Also had a Short Synacthen Test to see how I react to a call for Cortisol production – this was borderline. (I had found that taking Prednisolone stopped me from suffering too much with headaches and aches and pains after exerting myself physically – also prevented hangovers from bothering me too much too !)

    Finally went to see an Endocrinologist in the UK last month privately (mainly because of the possible prednisolone improvement). Although nothing really stood out about my situation, he suggested I start a course of Testogel to see if I improve, as I seem to be exibiting most of the symptoms of low T (apart from man boobs and fat belly). Have been on it for 5 days now with no improvement.

    His assumption was that possibly the higher SHBG was eating up available T. If this is the case – why don’t doctors just test AVAILABLE T ??

    I did a T saliva test before the Testogel and it came back 34.7 (31-148)

    What are your thoughts about the above (assuming people are still awake after reading it !)

    What’s going on [

    Will I have to wait some time for improvement (if any) to show ??


    • Augie Galindo on 05/22/2016 at 10:52 pm


      I share your frustration. I too wonder why providers don’t just focus on free testosterone. That being said, your endocrinologist’s assumption was correct. Your high-normal SHBG is leaving you with a below normal free T based on your labs. I use different units of measure, but after conversion, a free T below 0.3 nmol/L is considered low. I would give the topicals a little more time, but not too much. Up to 40% of people don’t absorb that medication, so you need to keep an eye on your symptomatic and biochemical response. That being said, I do always recommend injections over other modalities for TRT.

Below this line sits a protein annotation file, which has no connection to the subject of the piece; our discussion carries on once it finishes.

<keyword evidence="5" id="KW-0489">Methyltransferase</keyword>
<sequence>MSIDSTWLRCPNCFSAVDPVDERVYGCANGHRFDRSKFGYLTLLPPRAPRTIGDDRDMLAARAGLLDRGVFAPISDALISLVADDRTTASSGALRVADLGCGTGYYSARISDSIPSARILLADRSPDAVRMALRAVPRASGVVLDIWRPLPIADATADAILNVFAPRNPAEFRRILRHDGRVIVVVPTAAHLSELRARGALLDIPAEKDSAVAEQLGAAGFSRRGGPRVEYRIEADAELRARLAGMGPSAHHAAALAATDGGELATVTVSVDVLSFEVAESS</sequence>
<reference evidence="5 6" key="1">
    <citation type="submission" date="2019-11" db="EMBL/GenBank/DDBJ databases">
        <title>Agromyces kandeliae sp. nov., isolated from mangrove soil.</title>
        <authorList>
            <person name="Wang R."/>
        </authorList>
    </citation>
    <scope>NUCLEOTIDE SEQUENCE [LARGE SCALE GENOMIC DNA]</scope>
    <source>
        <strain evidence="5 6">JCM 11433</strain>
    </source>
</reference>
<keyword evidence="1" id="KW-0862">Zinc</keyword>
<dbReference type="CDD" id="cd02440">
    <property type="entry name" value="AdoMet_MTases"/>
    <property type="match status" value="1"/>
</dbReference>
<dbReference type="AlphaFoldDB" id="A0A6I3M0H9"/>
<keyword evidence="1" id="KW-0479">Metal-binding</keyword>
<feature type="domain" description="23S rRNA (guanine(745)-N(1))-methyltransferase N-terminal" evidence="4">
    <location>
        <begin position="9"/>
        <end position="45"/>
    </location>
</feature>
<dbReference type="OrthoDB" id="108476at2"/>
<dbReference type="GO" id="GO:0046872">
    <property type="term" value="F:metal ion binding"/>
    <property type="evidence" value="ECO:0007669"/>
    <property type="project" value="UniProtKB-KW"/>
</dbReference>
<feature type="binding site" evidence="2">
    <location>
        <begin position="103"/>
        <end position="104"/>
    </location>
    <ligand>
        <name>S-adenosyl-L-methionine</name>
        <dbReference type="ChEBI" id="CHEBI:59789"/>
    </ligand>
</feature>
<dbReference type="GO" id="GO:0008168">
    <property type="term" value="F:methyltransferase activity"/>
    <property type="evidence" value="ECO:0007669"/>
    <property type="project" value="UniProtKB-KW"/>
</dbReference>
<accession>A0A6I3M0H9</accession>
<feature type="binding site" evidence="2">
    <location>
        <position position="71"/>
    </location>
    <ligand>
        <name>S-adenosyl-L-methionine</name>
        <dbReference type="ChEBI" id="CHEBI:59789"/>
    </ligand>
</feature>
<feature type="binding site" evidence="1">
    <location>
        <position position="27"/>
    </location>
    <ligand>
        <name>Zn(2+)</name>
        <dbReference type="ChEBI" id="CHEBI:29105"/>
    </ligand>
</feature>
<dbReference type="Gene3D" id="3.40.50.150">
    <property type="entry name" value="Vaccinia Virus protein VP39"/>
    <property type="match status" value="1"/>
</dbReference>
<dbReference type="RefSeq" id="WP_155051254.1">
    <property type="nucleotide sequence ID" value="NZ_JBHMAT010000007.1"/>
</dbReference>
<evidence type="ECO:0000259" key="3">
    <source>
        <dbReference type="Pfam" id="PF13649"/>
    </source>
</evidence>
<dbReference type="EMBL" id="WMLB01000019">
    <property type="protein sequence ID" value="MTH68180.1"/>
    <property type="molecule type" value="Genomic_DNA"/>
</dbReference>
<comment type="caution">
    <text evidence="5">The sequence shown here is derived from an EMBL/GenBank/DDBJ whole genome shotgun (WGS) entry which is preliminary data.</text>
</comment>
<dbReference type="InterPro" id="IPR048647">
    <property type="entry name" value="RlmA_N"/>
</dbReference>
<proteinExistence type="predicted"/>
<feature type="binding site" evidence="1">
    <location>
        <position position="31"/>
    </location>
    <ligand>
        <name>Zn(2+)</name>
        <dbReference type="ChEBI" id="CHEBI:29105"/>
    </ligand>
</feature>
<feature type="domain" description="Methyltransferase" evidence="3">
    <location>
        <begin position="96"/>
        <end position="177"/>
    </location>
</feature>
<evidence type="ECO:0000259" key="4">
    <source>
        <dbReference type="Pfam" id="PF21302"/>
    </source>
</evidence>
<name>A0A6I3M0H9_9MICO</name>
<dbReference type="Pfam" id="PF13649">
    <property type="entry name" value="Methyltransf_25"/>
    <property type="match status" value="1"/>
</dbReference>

Best regards,
      Augie Galindo, PA-C
      Testosterone Centers of Texas | Founding Partner

      • mike on 05/23/2016 at 12:43 pm

        Thanks for that.

        The Endo I am seeing only relies on Blood Tests – I had to do the saliva test off my own back. Last year a Free T revealed 9.3 pg/ml (4-30).
        If I am doing the topical T, will not my feedback system say that oooh, that’s too much T, lets stop some of your natural T production – therefore leaving me with little change in my useful T ?


        • mike on 05/26/2016 at 2:06 am

          Well, I have been on the Testogel for just over a week, and the only thing I have noticed is morning erections have come back – not much use to me !

          Hoping for some more energy, but not seen it yet – is this normal – what should I expect… ?

  43. […] How Long Does Testosterone (TRT) Take To Work? – This video is a rapid fire explanation of testosterone replacement therapy (TRT). It will provide a great foundation for those seeking to learn more about Low T … […]

  44. Tim on 06/05/2016 at 7:42 am